Implications of success: Improved prediction of clinical risk could help clinicians better communicate risk/benefit profiles to patients and help patients, together with their doctors, make better-informed treatment decisions. Understanding which tumors are most likely to progress could also identify where therapeutic advances are most urgently needed. Insight into the biological basis for this stratification would be an important advance in the field, with broad relevance across organ sites. These changes could improve the overall benefit of early detection by reducing the risk of harm from overtreatment.
What molecular or cellular events establish tumor dormancy after treatment and what leads to recurrence?
Background: Even apparently successful cancer therapy may leave or induce dormant tumors or other types of minimal residual disease. These dormant tumors may remain stable for decades and, in the best cases, will not present further danger to the patient. However, frequently these tumors may undergo changes that are poorly understood and become aggressive, dangerous lesions. This Provocative Question seeks a molecular understanding of how these dormant tumors are generated and, in addition, what might lead to their re-emergence as malignant tumors.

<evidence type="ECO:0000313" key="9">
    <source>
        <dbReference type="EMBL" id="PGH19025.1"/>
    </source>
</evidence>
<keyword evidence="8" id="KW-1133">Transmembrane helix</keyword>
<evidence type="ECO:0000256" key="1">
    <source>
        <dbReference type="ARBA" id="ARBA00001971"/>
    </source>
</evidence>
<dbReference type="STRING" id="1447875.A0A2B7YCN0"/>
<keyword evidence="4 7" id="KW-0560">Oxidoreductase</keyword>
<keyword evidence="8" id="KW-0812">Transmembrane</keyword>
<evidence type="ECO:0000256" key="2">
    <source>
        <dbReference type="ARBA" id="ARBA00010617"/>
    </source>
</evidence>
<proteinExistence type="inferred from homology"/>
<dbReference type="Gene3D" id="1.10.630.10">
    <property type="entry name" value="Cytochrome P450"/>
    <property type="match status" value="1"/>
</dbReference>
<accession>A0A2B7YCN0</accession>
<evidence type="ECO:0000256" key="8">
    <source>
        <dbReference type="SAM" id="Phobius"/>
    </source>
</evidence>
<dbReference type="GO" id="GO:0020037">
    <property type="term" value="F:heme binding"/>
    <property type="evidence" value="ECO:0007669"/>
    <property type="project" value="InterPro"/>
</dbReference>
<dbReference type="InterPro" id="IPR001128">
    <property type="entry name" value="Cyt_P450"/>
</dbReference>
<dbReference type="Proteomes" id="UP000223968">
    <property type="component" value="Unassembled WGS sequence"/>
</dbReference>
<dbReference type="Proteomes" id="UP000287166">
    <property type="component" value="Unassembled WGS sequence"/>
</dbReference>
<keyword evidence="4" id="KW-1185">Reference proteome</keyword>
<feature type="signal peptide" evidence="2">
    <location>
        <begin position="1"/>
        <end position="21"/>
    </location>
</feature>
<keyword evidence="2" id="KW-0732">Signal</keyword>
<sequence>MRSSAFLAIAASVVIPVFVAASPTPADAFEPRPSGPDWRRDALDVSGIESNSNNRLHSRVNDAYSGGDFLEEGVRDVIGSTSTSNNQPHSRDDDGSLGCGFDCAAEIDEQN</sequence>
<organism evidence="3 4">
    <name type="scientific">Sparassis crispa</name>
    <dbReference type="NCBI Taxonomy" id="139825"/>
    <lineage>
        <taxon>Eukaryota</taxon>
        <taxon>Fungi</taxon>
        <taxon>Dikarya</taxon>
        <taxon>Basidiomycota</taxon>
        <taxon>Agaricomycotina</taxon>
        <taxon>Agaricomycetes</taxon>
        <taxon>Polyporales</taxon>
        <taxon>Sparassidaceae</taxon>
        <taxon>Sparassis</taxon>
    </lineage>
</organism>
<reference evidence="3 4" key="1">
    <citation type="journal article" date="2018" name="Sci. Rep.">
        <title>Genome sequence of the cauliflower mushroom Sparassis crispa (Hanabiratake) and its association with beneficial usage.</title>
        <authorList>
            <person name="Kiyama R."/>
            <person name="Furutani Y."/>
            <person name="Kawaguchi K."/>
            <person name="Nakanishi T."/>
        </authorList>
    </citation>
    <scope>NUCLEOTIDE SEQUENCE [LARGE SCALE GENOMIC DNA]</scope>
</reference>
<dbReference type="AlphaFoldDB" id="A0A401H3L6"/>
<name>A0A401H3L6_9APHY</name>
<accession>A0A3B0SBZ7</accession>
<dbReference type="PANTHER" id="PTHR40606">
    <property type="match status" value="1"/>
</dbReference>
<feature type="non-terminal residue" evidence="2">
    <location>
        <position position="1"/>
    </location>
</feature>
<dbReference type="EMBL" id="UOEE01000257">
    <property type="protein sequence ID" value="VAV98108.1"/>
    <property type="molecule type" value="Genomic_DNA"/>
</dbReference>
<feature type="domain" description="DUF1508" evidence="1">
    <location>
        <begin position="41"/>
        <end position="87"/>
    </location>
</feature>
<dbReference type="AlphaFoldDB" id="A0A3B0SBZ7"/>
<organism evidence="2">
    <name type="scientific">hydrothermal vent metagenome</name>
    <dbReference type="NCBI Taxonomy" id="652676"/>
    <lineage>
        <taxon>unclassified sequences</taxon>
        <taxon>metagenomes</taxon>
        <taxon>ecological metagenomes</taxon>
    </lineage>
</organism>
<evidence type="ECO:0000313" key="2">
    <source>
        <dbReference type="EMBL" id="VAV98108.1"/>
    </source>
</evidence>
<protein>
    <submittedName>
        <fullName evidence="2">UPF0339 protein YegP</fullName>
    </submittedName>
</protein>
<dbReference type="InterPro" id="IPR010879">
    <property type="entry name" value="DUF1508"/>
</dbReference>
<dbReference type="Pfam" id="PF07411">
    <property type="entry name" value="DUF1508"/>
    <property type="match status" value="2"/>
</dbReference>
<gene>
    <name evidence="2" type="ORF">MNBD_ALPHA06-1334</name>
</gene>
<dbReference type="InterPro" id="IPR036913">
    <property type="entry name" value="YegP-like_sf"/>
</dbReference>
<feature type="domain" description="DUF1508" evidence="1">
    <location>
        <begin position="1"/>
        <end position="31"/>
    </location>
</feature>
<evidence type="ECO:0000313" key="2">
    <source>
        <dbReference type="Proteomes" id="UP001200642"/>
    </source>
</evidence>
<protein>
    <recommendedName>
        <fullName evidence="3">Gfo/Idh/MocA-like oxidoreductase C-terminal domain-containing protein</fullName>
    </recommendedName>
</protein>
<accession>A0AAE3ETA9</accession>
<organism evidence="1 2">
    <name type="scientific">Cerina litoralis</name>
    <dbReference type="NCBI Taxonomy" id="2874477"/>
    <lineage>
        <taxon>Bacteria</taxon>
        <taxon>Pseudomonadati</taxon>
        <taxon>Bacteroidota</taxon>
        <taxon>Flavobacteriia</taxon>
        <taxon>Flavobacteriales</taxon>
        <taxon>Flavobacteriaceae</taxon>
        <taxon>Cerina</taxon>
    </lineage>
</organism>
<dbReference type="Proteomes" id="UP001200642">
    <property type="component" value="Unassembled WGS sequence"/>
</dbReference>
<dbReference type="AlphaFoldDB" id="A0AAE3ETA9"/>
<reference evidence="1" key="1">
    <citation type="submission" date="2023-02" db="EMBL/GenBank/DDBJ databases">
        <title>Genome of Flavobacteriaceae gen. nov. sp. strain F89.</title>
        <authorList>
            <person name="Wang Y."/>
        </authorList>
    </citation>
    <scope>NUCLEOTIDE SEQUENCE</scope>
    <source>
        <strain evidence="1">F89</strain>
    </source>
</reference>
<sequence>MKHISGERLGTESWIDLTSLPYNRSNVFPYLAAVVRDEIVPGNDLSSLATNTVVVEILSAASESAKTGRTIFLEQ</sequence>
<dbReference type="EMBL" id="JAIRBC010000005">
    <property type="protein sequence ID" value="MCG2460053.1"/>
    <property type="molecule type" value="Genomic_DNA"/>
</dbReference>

Feasibility: Perhaps the most difficult aspect of this question will be to identify a system where these dormant tumors can be studied in a reproducible manner. The use of mouse models may be possible or there may be types of human tumors that, when treated under specific regimens, frequently result in the appearance of dormant tumors. In these cases, it presumably will be the recurrent tumors arising from dormancy that will be available for careful study. These tumors could be profiled using modern biological methodologies to study potential similarities or differences.